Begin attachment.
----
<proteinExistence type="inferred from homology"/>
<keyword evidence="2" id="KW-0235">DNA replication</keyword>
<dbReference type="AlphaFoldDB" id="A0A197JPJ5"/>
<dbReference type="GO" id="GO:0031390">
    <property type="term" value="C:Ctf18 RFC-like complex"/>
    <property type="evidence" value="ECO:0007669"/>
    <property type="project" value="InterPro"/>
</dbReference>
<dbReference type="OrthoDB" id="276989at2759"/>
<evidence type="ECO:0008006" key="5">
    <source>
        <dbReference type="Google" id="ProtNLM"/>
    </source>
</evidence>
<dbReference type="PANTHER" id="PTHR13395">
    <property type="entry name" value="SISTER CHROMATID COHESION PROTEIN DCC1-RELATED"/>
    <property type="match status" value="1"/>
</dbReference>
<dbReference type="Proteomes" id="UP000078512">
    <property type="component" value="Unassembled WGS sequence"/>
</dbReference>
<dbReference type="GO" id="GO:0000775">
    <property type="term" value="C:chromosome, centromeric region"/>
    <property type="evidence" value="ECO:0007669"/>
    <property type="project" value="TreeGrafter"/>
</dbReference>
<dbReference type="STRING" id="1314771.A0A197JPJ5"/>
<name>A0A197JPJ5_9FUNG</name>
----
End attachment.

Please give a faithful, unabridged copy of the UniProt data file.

<proteinExistence type="inferred from homology"/>
<keyword evidence="2" id="KW-0235">DNA replication</keyword>
<dbReference type="AlphaFoldDB" id="A0A197JPJ5"/>
<dbReference type="GO" id="GO:0031390">
    <property type="term" value="C:Ctf18 RFC-like complex"/>
    <property type="evidence" value="ECO:0007669"/>
    <property type="project" value="InterPro"/>
</dbReference>
<dbReference type="OrthoDB" id="276989at2759"/>
<evidence type="ECO:0008006" key="5">
    <source>
        <dbReference type="Google" id="ProtNLM"/>
    </source>
</evidence>
<dbReference type="PANTHER" id="PTHR13395">
    <property type="entry name" value="SISTER CHROMATID COHESION PROTEIN DCC1-RELATED"/>
    <property type="match status" value="1"/>
</dbReference>
<dbReference type="Proteomes" id="UP000078512">
    <property type="component" value="Unassembled WGS sequence"/>
</dbReference>
<dbReference type="GO" id="GO:0000775">
    <property type="term" value="C:chromosome, centromeric region"/>
    <property type="evidence" value="ECO:0007669"/>
    <property type="project" value="TreeGrafter"/>
</dbReference>
<dbReference type="STRING" id="1314771.A0A197JPJ5"/>
<name>A0A197JPJ5_9FUNG</name>